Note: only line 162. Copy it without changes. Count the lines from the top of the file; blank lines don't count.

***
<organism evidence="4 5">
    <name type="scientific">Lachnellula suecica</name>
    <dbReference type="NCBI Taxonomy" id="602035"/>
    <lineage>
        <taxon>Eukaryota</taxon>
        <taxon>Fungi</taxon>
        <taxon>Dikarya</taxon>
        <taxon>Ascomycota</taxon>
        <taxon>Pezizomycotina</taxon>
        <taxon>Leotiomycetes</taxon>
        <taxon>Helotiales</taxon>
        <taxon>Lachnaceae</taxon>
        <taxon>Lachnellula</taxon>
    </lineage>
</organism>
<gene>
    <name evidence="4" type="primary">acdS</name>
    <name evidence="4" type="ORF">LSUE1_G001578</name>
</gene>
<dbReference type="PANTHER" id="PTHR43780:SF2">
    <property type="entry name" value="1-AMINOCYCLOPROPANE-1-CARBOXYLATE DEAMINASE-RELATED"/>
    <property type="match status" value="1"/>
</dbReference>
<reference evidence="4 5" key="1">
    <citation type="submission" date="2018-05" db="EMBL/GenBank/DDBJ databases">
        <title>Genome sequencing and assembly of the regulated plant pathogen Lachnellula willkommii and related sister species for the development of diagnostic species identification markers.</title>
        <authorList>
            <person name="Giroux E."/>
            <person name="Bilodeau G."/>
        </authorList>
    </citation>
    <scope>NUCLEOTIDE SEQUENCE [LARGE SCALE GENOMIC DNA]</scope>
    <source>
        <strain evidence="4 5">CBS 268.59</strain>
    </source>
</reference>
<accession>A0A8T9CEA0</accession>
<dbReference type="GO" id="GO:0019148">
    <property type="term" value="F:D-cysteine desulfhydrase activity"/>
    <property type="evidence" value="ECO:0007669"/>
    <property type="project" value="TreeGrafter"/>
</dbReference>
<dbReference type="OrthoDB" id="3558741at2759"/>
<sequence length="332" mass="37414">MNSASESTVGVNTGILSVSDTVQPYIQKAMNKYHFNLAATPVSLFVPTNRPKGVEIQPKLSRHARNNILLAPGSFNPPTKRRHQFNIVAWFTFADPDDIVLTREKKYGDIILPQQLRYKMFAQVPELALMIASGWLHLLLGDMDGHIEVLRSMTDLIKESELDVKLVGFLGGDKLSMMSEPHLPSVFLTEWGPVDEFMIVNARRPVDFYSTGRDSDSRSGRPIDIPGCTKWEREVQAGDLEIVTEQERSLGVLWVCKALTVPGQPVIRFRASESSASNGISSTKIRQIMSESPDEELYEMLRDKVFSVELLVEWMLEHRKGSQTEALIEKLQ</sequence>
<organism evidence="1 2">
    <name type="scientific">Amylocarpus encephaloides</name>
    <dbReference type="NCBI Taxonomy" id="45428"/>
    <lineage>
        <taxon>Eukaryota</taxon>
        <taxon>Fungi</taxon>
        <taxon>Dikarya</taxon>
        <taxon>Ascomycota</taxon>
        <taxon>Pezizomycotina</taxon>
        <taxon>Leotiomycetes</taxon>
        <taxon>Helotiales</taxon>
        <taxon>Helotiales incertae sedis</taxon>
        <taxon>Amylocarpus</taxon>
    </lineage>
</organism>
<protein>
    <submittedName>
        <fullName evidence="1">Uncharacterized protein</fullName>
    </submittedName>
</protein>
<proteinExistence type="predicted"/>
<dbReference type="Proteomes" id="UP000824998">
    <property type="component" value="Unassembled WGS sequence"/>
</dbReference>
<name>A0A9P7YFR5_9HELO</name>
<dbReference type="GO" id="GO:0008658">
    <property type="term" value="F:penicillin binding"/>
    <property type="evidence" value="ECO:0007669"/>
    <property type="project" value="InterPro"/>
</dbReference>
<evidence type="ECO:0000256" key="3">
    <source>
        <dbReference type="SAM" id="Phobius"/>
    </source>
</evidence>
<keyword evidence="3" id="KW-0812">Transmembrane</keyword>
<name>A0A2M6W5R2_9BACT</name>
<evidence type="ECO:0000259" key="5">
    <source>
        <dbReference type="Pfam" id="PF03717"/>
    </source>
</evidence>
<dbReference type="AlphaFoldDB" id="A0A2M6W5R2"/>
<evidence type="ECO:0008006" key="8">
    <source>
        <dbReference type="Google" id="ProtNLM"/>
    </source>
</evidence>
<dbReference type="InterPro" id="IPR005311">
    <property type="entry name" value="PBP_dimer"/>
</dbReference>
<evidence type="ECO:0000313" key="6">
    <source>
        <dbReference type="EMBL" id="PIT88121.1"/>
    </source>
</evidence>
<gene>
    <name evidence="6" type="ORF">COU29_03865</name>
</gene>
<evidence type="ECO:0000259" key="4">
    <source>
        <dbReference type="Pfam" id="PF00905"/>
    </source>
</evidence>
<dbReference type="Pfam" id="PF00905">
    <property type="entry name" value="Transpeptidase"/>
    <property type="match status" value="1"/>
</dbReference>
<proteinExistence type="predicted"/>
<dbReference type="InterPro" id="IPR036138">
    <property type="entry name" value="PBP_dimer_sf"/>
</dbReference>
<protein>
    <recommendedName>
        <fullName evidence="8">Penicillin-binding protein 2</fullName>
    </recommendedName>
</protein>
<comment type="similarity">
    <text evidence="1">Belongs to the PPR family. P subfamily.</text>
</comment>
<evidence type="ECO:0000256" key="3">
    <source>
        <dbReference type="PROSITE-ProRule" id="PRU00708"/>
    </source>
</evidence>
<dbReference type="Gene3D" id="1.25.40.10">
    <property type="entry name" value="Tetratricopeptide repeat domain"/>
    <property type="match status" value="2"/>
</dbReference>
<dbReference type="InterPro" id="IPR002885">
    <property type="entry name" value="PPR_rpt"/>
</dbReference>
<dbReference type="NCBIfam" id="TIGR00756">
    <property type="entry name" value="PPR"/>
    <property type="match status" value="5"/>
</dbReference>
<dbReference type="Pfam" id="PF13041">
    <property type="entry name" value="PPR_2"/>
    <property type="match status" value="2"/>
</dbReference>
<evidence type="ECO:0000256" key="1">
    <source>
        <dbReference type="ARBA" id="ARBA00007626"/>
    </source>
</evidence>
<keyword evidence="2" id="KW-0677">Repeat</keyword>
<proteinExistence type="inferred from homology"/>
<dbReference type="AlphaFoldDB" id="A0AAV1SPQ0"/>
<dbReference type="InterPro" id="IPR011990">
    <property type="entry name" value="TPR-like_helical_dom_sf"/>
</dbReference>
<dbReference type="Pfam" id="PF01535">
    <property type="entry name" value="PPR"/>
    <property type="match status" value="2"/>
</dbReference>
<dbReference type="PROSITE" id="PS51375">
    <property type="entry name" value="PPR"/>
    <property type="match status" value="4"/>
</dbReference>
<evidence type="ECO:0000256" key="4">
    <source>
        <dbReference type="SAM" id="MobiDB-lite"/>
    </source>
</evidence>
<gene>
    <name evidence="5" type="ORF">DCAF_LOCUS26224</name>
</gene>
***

    <property type="match status" value="4"/>